Changes in the IRS Office of Appeals– Do New Rules Create a More Fair and Impartial Process?

You’ve been the subject of an IRS audit. The result was not favorable to you. Do you want to appeal the examiner’s opinion? Prior to September 2, 2014, appealing the result of an audit could be a risky endeavor. IRS appeal agents had significant discretion in reviewing audits. They could conduct their own further investigations, perhaps uncovering issues missed by your original auditor. You could end up owing more after the appeal than before you started.

In response to agency concerns that the public viewed the IRS audit and appeal process as unfair, on September 2, 2014, the IRS Office of Appeals changed the way it handles appeals to examination decisions. The IRS Director of Policy, Quality and Case Support wrote in a memo to appeals staff that the new rules were enacted with the “goal of enhancing internal and external customer perceptions of a fair, impartial and independent Office of Appeals.”

Under the new process, appeals officers are no longer able to act as examiners or investigators. Now, the IRS Office of Appeals may only hear cases that are “fully developed”. The Director’s memo defines a fully developed case as one that “has all pertinent evidence well documented with an easy to follow audit trail.” An appeals officer may only determine a case to be not fully developed and return it for further examination if:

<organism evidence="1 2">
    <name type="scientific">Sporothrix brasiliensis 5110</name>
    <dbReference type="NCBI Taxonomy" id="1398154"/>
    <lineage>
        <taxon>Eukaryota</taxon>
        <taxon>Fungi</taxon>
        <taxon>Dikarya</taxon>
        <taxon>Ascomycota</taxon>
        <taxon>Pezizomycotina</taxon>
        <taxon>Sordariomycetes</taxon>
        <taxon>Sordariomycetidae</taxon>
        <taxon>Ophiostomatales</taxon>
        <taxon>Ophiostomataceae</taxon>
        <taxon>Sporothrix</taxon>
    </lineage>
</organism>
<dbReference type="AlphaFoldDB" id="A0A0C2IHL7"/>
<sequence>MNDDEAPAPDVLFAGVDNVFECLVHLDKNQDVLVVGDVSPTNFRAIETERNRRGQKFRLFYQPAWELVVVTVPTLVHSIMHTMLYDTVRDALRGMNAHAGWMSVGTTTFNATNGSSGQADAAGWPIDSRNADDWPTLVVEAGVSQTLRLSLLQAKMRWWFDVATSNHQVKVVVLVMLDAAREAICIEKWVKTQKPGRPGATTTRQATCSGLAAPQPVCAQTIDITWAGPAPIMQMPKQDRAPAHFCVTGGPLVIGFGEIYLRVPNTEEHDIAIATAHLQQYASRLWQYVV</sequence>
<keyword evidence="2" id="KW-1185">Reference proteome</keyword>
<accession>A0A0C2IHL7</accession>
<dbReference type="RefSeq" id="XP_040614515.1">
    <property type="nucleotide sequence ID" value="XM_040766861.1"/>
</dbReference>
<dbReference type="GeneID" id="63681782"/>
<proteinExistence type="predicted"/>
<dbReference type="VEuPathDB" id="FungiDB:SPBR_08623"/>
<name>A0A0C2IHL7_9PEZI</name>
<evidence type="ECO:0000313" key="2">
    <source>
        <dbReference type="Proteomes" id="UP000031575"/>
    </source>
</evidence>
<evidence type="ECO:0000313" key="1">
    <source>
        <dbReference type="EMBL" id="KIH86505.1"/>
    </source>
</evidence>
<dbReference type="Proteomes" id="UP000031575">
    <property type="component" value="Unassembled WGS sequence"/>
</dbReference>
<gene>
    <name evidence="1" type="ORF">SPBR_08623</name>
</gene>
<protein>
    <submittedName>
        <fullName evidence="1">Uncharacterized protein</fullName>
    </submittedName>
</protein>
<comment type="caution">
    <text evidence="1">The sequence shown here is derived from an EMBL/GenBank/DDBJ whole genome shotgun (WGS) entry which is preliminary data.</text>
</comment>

• The case does not set forth the taxpayer’s protest, or reason for appeal
  • The case does not set forth the taxpayer’s protest, or reason for appeal
  • Technical advice is still pending at the time of the filing of the appeal
  • An action that must be taken or an event that must occur before the Office of Appeals can adequately consider the case has not occurred
  • A potential fraud is discovered
  • A taxpayer provides new information or evidence that the original auditor did not have an opportunity to consider


Regarding the last point above, the Office of Appeals does note that there is a difference between new information and new legal issues. The Appeals Office may consider any new legal issue a taxpayer offers, but if an officer believes the issues are being raised at appeal as a delay tactic, the officer has the discretion to decide the case without considering your new theory.

Decisions as to what information you should present or what legal theories should offer during an audit can be difficult and can prove crucial to the outcome of not only the examiner’s decision, but also to the viability of any appeal you might want to make.

If you have received notification of an IRS audit, the professionals at Nielsen Law Group can assist you in the preparation of your response or the preparation of your appeal. Call (480) 888-71111 or submit a web request here.